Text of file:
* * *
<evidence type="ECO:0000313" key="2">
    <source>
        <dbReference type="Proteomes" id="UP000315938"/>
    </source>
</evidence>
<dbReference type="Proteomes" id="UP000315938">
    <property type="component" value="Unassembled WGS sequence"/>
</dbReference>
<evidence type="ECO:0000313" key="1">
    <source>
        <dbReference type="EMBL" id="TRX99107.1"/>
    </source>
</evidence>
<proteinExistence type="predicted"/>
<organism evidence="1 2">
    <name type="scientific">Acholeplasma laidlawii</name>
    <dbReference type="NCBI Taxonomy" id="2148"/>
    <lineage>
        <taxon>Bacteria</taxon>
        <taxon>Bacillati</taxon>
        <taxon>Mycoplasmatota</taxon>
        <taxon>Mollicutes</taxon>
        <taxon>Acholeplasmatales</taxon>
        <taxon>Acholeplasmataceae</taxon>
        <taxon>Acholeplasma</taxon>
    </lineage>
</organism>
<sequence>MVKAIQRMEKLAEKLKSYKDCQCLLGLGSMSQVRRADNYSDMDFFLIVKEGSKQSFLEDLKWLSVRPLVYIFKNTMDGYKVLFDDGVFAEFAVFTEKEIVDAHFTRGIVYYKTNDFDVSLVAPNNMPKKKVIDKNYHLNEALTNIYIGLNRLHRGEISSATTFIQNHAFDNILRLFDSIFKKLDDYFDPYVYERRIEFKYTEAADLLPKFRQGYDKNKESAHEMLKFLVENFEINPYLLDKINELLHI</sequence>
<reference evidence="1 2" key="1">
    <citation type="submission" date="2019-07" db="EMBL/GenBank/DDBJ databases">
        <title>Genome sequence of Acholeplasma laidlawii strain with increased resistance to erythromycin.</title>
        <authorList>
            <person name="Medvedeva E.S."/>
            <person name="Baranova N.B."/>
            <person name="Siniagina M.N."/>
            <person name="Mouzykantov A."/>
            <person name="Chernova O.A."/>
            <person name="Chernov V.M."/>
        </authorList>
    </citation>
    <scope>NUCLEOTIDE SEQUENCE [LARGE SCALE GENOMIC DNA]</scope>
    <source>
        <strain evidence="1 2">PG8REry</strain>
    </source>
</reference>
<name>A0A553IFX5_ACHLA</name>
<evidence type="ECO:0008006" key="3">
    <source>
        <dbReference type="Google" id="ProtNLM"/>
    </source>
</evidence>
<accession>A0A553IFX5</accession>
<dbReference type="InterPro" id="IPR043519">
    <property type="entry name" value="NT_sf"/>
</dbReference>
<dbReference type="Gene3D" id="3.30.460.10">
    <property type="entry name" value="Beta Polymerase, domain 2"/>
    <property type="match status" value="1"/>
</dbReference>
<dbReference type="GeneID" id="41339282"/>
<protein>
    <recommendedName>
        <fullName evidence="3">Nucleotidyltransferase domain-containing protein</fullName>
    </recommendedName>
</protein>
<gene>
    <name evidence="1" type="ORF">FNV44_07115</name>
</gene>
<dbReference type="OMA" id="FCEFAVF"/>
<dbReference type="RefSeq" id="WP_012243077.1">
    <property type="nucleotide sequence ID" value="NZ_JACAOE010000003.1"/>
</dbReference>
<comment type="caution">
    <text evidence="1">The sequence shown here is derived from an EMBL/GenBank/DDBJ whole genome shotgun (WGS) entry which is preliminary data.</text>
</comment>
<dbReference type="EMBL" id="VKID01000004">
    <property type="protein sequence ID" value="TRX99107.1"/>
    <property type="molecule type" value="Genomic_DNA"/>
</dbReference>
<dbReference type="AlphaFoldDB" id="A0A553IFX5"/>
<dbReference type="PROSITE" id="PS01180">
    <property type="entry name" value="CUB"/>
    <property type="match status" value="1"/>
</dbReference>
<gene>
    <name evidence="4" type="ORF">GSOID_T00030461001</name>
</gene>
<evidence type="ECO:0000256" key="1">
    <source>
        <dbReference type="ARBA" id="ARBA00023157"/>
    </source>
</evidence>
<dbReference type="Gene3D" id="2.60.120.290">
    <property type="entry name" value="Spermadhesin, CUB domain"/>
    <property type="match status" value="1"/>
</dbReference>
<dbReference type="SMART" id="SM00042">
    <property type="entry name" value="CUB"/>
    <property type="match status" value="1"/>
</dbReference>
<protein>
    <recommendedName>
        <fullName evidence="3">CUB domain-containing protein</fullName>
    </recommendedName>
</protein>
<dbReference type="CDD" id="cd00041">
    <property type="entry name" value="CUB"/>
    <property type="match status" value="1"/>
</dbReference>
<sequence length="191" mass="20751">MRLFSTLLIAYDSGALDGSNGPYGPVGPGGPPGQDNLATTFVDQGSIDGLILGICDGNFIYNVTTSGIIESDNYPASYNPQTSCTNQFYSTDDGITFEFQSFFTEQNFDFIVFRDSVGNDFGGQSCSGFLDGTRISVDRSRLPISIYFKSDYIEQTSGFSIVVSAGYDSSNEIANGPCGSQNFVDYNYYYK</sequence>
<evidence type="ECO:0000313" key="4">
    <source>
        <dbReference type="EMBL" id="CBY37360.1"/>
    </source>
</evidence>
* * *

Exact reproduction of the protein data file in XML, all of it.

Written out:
<evidence type="ECO:0000313" key="2">
    <source>
        <dbReference type="Proteomes" id="UP000315938"/>
    </source>
</evidence>
<dbReference type="Proteomes" id="UP000315938">
    <property type="component" value="Unassembled WGS sequence"/>
</dbReference>
<evidence type="ECO:0000313" key="1">
    <source>
        <dbReference type="EMBL" id="TRX99107.1"/>
    </source>
</evidence>
<proteinExistence type="predicted"/>
<organism evidence="1 2">
    <name type="scientific">Acholeplasma laidlawii</name>
    <dbReference type="NCBI Taxonomy" id="2148"/>
    <lineage>
        <taxon>Bacteria</taxon>
        <taxon>Bacillati</taxon>
        <taxon>Mycoplasmatota</taxon>
        <taxon>Mollicutes</taxon>
        <taxon>Acholeplasmatales</taxon>
        <taxon>Acholeplasmataceae</taxon>
        <taxon>Acholeplasma</taxon>
    </lineage>
</organism>
<sequence>MVKAIQRMEKLAEKLKSYKDCQCLLGLGSMSQVRRADNYSDMDFFLIVKEGSKQSFLEDLKWLSVRPLVYIFKNTMDGYKVLFDDGVFAEFAVFTEKEIVDAHFTRGIVYYKTNDFDVSLVAPNNMPKKKVIDKNYHLNEALTNIYIGLNRLHRGEISSATTFIQNHAFDNILRLFDSIFKKLDDYFDPYVYERRIEFKYTEAADLLPKFRQGYDKNKESAHEMLKFLVENFEINPYLLDKINELLHI</sequence>
<reference evidence="1 2" key="1">
    <citation type="submission" date="2019-07" db="EMBL/GenBank/DDBJ databases">
        <title>Genome sequence of Acholeplasma laidlawii strain with increased resistance to erythromycin.</title>
        <authorList>
            <person name="Medvedeva E.S."/>
            <person name="Baranova N.B."/>
            <person name="Siniagina M.N."/>
            <person name="Mouzykantov A."/>
            <person name="Chernova O.A."/>
            <person name="Chernov V.M."/>
        </authorList>
    </citation>
    <scope>NUCLEOTIDE SEQUENCE [LARGE SCALE GENOMIC DNA]</scope>
    <source>
        <strain evidence="1 2">PG8REry</strain>
    </source>
</reference>
<name>A0A553IFX5_ACHLA</name>
<evidence type="ECO:0008006" key="3">
    <source>
        <dbReference type="Google" id="ProtNLM"/>
    </source>
</evidence>
<accession>A0A553IFX5</accession>
<dbReference type="InterPro" id="IPR043519">
    <property type="entry name" value="NT_sf"/>
</dbReference>
<dbReference type="Gene3D" id="3.30.460.10">
    <property type="entry name" value="Beta Polymerase, domain 2"/>
    <property type="match status" value="1"/>
</dbReference>
<dbReference type="GeneID" id="41339282"/>
<protein>
    <recommendedName>
        <fullName evidence="3">Nucleotidyltransferase domain-containing protein</fullName>
    </recommendedName>
</protein>
<gene>
    <name evidence="1" type="ORF">FNV44_07115</name>
</gene>
<dbReference type="OMA" id="FCEFAVF"/>
<dbReference type="RefSeq" id="WP_012243077.1">
    <property type="nucleotide sequence ID" value="NZ_JACAOE010000003.1"/>
</dbReference>
<comment type="caution">
    <text evidence="1">The sequence shown here is derived from an EMBL/GenBank/DDBJ whole genome shotgun (WGS) entry which is preliminary data.</text>
</comment>
<dbReference type="EMBL" id="VKID01000004">
    <property type="protein sequence ID" value="TRX99107.1"/>
    <property type="molecule type" value="Genomic_DNA"/>
</dbReference>
<dbReference type="AlphaFoldDB" id="A0A553IFX5"/>
<dbReference type="PROSITE" id="PS01180">
    <property type="entry name" value="CUB"/>
    <property type="match status" value="1"/>
</dbReference>
<gene>
    <name evidence="4" type="ORF">GSOID_T00030461001</name>
</gene>
<evidence type="ECO:0000256" key="1">
    <source>
        <dbReference type="ARBA" id="ARBA00023157"/>
    </source>
</evidence>
<dbReference type="Gene3D" id="2.60.120.290">
    <property type="entry name" value="Spermadhesin, CUB domain"/>
    <property type="match status" value="1"/>
</dbReference>
<dbReference type="SMART" id="SM00042">
    <property type="entry name" value="CUB"/>
    <property type="match status" value="1"/>
</dbReference>
<protein>
    <recommendedName>
        <fullName evidence="3">CUB domain-containing protein</fullName>
    </recommendedName>
</protein>
<dbReference type="CDD" id="cd00041">
    <property type="entry name" value="CUB"/>
    <property type="match status" value="1"/>
</dbReference>
<sequence length="191" mass="20751">MRLFSTLLIAYDSGALDGSNGPYGPVGPGGPPGQDNLATTFVDQGSIDGLILGICDGNFIYNVTTSGIIESDNYPASYNPQTSCTNQFYSTDDGITFEFQSFFTEQNFDFIVFRDSVGNDFGGQSCSGFLDGTRISVDRSRLPISIYFKSDYIEQTSGFSIVVSAGYDSSNEIANGPCGSQNFVDYNYYYK</sequence>
<evidence type="ECO:0000313" key="4">
    <source>
        <dbReference type="EMBL" id="CBY37360.1"/>
    </source>
</evidence>